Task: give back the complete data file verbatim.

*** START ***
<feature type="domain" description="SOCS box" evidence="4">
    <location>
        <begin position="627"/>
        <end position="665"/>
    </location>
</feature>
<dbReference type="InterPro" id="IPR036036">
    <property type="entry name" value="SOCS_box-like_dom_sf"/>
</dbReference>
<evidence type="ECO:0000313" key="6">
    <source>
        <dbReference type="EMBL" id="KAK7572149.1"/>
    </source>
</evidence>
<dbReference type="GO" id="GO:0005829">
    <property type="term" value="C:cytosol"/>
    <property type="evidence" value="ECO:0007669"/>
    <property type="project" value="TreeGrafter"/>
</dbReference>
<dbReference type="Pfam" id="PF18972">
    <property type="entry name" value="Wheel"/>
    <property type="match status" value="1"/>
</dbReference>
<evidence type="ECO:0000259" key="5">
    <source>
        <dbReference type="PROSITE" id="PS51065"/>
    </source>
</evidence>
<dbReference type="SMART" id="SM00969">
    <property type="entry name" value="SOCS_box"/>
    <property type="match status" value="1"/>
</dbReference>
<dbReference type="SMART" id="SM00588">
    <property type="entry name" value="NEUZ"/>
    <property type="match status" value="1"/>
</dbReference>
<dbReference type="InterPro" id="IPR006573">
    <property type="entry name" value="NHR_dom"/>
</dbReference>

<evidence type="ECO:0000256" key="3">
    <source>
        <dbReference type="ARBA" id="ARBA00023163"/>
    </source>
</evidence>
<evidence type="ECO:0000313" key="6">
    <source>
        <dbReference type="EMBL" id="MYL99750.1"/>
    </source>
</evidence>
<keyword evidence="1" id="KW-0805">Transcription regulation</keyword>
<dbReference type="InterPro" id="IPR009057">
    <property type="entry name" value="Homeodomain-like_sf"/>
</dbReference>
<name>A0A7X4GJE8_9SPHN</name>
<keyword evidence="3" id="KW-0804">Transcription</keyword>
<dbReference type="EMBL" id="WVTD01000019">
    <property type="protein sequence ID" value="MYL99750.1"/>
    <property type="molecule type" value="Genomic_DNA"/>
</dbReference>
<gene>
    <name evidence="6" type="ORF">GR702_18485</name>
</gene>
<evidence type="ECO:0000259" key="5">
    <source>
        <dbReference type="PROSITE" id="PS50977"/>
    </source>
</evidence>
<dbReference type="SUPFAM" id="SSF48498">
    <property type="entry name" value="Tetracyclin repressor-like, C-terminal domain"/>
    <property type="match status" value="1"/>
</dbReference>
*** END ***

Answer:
<feature type="domain" description="SOCS box" evidence="4">
    <location>
        <begin position="627"/>
        <end position="665"/>
    </location>
</feature>
<dbReference type="InterPro" id="IPR036036">
    <property type="entry name" value="SOCS_box-like_dom_sf"/>
</dbReference>
<evidence type="ECO:0000313" key="6">
    <source>
        <dbReference type="EMBL" id="KAK7572149.1"/>
    </source>
</evidence>
<dbReference type="GO" id="GO:0005829">
    <property type="term" value="C:cytosol"/>
    <property type="evidence" value="ECO:0007669"/>
    <property type="project" value="TreeGrafter"/>
</dbReference>
<dbReference type="Pfam" id="PF18972">
    <property type="entry name" value="Wheel"/>
    <property type="match status" value="1"/>
</dbReference>
<evidence type="ECO:0000259" key="5">
    <source>
        <dbReference type="PROSITE" id="PS51065"/>
    </source>
</evidence>
<dbReference type="SMART" id="SM00969">
    <property type="entry name" value="SOCS_box"/>
    <property type="match status" value="1"/>
</dbReference>
<dbReference type="SMART" id="SM00588">
    <property type="entry name" value="NEUZ"/>
    <property type="match status" value="1"/>
</dbReference>
<dbReference type="InterPro" id="IPR006573">
    <property type="entry name" value="NHR_dom"/>
</dbReference>

<evidence type="ECO:0000256" key="3">
    <source>
        <dbReference type="ARBA" id="ARBA00023163"/>
    </source>
</evidence>
<evidence type="ECO:0000313" key="6">
    <source>
        <dbReference type="EMBL" id="MYL99750.1"/>
    </source>
</evidence>
<keyword evidence="1" id="KW-0805">Transcription regulation</keyword>
<dbReference type="InterPro" id="IPR009057">
    <property type="entry name" value="Homeodomain-like_sf"/>
</dbReference>
<name>A0A7X4GJE8_9SPHN</name>
<keyword evidence="3" id="KW-0804">Transcription</keyword>
<dbReference type="EMBL" id="WVTD01000019">
    <property type="protein sequence ID" value="MYL99750.1"/>
    <property type="molecule type" value="Genomic_DNA"/>
</dbReference>
<gene>
    <name evidence="6" type="ORF">GR702_18485</name>
</gene>
<evidence type="ECO:0000259" key="5">
    <source>
        <dbReference type="PROSITE" id="PS50977"/>
    </source>
</evidence>
<dbReference type="SUPFAM" id="SSF48498">
    <property type="entry name" value="Tetracyclin repressor-like, C-terminal domain"/>
    <property type="match status" value="1"/>
</dbReference>